Ample Evidence by NIA to Show Link Between Hurriyat, Terror Groups, Says Supreme Court; Cancels Bail to Watali
The Supreme Court judgement assumes significance in the light of the government's recent crackdown on separatist outfits based in the state.
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New Delhi: The Supreme Court Tuesday cancelled the bail of Zahoor Ahmad Shah Watali, a Kashmiri businessman, in a terror funding case saying NIA has collected ample evidence to show linkages between the Hurriyat leaders of Jammu and Kashmir and terror organisations as also their activities to wage war against India.
The bail was granted by the Delhi High Court to Watali arrested by NIA for his alleged role in a terror-funding case involving Pakistan-based Lashkar-e-Taiba (LeT) chief Hafiz Muhammad Saeed.
"Ample material has been collected to show the linkages between the Hurriyat leaders of the Jammu and Kashmir and terrorists/terrorist organizations and their continuous activities to wage war against Government of India," said a bench of Justices A M Khanwilkar and Ajay Rastogi.
The judgement assumes significance in the light of the government's recent crackdown on separatist outfits based in the state.
The apex court's verdict came on an appeal filed by the NIA against the high court's September 13, 2018 judgement granting bail to Watali.
Cancelling the relief granted to Watali, the bench said the high court "adopted an inappropriate approach" while considering his bail plea by discarding all the material and evidence placed on record before it by the National Investigation Agency (NIA).
The apex court said the high court ought to have taken into account the entire material on record as it is and form an opinion on the basis of it, instead of weighing the evidence.
"The elaborate examination or dissection of the evidence is not required to be done at this stage (of grant of bail). The court is merely expected to record a finding on the basis of broad probabilities regarding the involvement of the accused in the commission of the stated offence or otherwise.
"From the analysis of the impugned judgment (of the high court), it appears to us that the high court has ventured into an area of examining the merits and demerits of the evidence," the bench said.
It said that after analysing documents and statements which form part of the charge sheet and other redacted statements on record, it disagreed with the conclusion of the high court that there was no prima facie material to show that Watali was involved in the conspiracy to raise funds for terrorist activities.
"In our opinion, taking into account the totality of the report made under section 173 of the Criminal Procedure Code and the accompanying documents and the evidence / material already presented to the court, including the redacted statements of the protected witnesses recorded under section 164 of the Code, there are reasonable grounds to believe that the accusations made against the respondent (Watali) are prima facie true," the apex court said.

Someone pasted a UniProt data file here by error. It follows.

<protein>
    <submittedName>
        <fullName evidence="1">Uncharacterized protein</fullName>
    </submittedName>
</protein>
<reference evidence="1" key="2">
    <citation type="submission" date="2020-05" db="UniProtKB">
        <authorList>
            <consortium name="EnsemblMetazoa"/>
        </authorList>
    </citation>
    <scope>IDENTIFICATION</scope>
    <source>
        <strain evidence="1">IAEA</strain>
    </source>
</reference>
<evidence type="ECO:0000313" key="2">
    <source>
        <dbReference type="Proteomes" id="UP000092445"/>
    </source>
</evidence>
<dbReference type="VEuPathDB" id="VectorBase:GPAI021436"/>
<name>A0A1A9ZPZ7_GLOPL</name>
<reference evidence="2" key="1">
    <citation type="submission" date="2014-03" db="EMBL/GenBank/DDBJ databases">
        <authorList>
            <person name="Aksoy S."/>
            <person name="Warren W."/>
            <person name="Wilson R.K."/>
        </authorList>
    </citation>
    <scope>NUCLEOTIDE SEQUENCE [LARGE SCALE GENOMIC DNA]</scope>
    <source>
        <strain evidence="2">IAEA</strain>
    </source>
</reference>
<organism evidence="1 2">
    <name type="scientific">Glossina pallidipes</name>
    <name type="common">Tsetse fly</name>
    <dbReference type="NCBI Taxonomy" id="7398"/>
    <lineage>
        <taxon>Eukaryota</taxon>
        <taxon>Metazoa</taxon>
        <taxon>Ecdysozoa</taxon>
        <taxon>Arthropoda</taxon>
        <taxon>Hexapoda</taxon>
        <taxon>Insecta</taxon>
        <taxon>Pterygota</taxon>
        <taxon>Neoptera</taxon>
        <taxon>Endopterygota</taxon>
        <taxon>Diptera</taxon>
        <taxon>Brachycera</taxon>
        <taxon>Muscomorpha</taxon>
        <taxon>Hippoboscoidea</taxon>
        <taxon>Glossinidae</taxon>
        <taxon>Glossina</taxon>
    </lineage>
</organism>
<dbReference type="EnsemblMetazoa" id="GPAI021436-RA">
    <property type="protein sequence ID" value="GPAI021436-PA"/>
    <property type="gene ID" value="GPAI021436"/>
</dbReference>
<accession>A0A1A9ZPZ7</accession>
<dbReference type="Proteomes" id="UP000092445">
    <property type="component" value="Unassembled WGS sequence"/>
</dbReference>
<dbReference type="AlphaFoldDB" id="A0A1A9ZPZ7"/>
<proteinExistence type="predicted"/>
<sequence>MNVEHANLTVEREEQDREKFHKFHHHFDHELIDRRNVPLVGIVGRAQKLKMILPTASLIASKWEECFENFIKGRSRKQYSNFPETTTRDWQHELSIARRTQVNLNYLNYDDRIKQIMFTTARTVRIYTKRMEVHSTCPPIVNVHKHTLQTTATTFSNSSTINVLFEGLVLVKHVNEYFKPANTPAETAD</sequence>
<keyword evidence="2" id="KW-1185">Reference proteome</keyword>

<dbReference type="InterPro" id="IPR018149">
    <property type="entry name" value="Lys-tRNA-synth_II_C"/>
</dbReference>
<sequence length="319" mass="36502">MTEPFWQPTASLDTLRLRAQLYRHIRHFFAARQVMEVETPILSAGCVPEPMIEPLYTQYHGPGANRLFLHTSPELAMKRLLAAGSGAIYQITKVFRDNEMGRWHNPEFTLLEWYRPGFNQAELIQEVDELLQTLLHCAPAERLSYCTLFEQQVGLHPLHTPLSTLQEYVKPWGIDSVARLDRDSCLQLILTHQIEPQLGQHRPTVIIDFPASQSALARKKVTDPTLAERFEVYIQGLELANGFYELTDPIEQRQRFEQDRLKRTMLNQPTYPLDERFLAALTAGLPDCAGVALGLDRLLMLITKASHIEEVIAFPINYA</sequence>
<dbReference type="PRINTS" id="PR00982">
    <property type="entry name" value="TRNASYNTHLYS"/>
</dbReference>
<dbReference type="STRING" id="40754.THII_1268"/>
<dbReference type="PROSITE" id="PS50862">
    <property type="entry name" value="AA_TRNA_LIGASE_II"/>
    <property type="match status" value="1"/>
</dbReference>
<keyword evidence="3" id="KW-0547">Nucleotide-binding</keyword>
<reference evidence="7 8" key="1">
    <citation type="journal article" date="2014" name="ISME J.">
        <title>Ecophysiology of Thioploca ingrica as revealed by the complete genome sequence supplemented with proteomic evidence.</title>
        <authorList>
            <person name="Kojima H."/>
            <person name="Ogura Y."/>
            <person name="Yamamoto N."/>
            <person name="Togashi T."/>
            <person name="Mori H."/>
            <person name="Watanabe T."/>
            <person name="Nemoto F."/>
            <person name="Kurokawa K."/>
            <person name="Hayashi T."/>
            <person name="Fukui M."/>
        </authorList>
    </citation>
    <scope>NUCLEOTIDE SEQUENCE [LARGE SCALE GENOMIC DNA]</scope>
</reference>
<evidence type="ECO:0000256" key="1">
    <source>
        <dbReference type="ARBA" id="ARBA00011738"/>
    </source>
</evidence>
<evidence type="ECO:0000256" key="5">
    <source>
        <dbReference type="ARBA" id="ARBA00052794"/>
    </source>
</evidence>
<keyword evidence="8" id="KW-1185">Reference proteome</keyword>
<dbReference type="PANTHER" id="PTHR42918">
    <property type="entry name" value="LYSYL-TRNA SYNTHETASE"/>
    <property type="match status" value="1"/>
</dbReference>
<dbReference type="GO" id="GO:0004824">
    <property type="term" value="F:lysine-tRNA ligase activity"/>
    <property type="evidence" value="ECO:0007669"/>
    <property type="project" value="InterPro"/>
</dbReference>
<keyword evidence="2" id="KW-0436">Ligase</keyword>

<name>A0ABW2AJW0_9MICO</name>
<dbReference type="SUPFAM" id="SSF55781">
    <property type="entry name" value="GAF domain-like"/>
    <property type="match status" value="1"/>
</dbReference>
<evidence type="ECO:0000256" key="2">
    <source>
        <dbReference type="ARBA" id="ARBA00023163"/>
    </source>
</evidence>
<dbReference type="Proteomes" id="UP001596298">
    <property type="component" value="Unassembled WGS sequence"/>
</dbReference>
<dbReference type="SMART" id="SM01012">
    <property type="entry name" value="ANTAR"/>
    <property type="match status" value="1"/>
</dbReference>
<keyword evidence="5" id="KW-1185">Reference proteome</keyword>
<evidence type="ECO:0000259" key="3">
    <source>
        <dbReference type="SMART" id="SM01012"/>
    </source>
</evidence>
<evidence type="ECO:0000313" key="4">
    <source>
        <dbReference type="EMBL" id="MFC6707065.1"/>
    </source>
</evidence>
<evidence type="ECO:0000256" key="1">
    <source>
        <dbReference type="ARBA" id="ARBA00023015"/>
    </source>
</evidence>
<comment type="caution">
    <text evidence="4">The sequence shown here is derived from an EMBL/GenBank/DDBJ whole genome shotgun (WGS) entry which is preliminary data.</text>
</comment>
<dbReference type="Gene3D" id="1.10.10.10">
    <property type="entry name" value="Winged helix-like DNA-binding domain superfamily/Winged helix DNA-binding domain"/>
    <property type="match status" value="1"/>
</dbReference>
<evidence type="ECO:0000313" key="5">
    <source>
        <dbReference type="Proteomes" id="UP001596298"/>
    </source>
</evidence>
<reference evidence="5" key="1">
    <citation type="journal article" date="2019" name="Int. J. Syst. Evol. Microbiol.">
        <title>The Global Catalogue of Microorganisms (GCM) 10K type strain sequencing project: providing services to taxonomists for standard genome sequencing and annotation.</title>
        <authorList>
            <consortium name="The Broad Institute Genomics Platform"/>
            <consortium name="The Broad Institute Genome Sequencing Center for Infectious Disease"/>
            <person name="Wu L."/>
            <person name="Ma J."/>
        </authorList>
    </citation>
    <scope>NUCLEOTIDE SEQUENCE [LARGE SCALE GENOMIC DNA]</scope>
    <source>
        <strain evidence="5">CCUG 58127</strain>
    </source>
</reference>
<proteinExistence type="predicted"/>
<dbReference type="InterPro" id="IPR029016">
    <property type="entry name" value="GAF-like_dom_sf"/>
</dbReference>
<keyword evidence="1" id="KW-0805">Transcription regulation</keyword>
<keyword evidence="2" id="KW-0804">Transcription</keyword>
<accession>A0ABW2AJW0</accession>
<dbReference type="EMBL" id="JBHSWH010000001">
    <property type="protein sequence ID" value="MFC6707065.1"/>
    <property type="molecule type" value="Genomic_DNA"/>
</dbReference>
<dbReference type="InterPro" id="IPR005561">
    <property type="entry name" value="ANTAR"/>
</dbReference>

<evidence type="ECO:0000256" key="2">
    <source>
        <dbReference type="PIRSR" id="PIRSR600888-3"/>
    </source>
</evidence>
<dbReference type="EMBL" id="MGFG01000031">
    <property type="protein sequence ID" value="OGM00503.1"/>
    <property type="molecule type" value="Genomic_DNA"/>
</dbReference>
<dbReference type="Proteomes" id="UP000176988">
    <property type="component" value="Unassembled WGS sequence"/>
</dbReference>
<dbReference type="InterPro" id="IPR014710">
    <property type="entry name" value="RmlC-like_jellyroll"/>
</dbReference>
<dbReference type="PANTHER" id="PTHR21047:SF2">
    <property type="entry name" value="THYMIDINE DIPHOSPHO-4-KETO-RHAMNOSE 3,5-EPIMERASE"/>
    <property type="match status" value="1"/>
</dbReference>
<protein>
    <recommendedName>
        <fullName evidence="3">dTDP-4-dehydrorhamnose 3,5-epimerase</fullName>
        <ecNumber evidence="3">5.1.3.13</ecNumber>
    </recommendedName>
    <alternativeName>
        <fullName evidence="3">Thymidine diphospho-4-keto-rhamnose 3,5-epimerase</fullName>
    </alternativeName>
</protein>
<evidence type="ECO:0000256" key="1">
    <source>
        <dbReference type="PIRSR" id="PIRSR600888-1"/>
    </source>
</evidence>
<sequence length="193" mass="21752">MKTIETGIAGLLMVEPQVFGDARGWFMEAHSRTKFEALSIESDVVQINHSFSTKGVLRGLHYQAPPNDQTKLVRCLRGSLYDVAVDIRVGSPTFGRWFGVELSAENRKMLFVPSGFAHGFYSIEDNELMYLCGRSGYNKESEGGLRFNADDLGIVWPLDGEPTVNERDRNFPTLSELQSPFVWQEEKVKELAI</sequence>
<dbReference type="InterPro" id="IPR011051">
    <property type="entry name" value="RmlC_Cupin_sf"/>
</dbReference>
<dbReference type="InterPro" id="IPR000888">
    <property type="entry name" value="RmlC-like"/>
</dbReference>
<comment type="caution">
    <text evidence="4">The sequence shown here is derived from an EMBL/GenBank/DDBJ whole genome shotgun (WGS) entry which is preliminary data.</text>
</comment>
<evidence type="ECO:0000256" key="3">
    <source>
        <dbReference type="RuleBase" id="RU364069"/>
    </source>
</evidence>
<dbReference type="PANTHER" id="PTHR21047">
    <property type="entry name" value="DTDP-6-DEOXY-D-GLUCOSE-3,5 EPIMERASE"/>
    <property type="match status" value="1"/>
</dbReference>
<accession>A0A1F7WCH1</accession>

The bench said the high court, "ought to have taken into account the totality of the materials/evidences which depicted the involvement of the respondent in the commission of the stated offences and being a member of a larger conspiracy, besides the offence under Section 17 for raising funds for terrorist activities."
The apex court said it agreed with the June 8, 2018 decision of the special NIA court which had declined to grant bail to Watali.
"Accordingly, this appeal succeeds. The impugned judgment and order (of the high court) is set aside and, instead, the order passed by the Designated Court (NIA court) rejecting the application for grant of bail made by the respondent herein, is affirmed," it said in its 89-page verdict.
NIA in its appeal had contended that the high court had virtually conducted a mini trial and even questioned the genuineness of the documents relied upon by the agency. Watali was arrested on August 17 last year by the NIA.
Watali, Hafiz Saeed, Hizbul Mujahideen chief Syed Salahudeen and nine others have been accused by the NIA of "conspiring to wage war against the government" and fomenting trouble in the Kashmir valley.
In its charge sheet, the NIA has alleged that Watali received money from accused Syed, ISI of Pakistan, the Pakistan High Commission here and from a source in Dubai.
The money was then remitted to the leaders of the All Parties Hurriyat Conference, a conglomerate of 26 political/social/religious organisations whose agenda is to create an atmosphere conducive to the attainment of their goal in Jammu and Kashmir of secession from the Union of India and to separatists and stone-pelters, the NIA alleged. Further, the separatist leaders have been accused of taking a cut of the money.
Syed has been accused of using Watali's services for passing on money to the separatists and some individuals, who were actively indulging in stone-pelting in the valley.
The NIA has chargesheeted Pakistan-based terrorists Syed and Salahuddin, besides 10 others, with criminal conspiracy, sedition and provisions of the UAPA.
Besides Syed, Salahuddin and Watali, the agency has named hardline separatist leader Syed Ali Shah Geelani's son-in-law Altaf Shah alias Altaf Fantoosh and Bashir Ahmad Bhat in the charge sheet.
Hurriyat Conference leaders Nayeem Ahmad Khan, Farooq Ahmad Dar alias Bitta Karate, Mohammad Akbar Khanday and Raja Mehrajuddin Kalwal have also been chargesheeted by the agency in the terror-funding case.
Barring, Syed and Salahuddin, the rest of the accused are currently in judicial custody.
Two of the accused -- freelance photojournalist Kamran Yusuf and Javed Ahmad Bhat -- both accused of stone-pelting, were earlier granted bail by the court.
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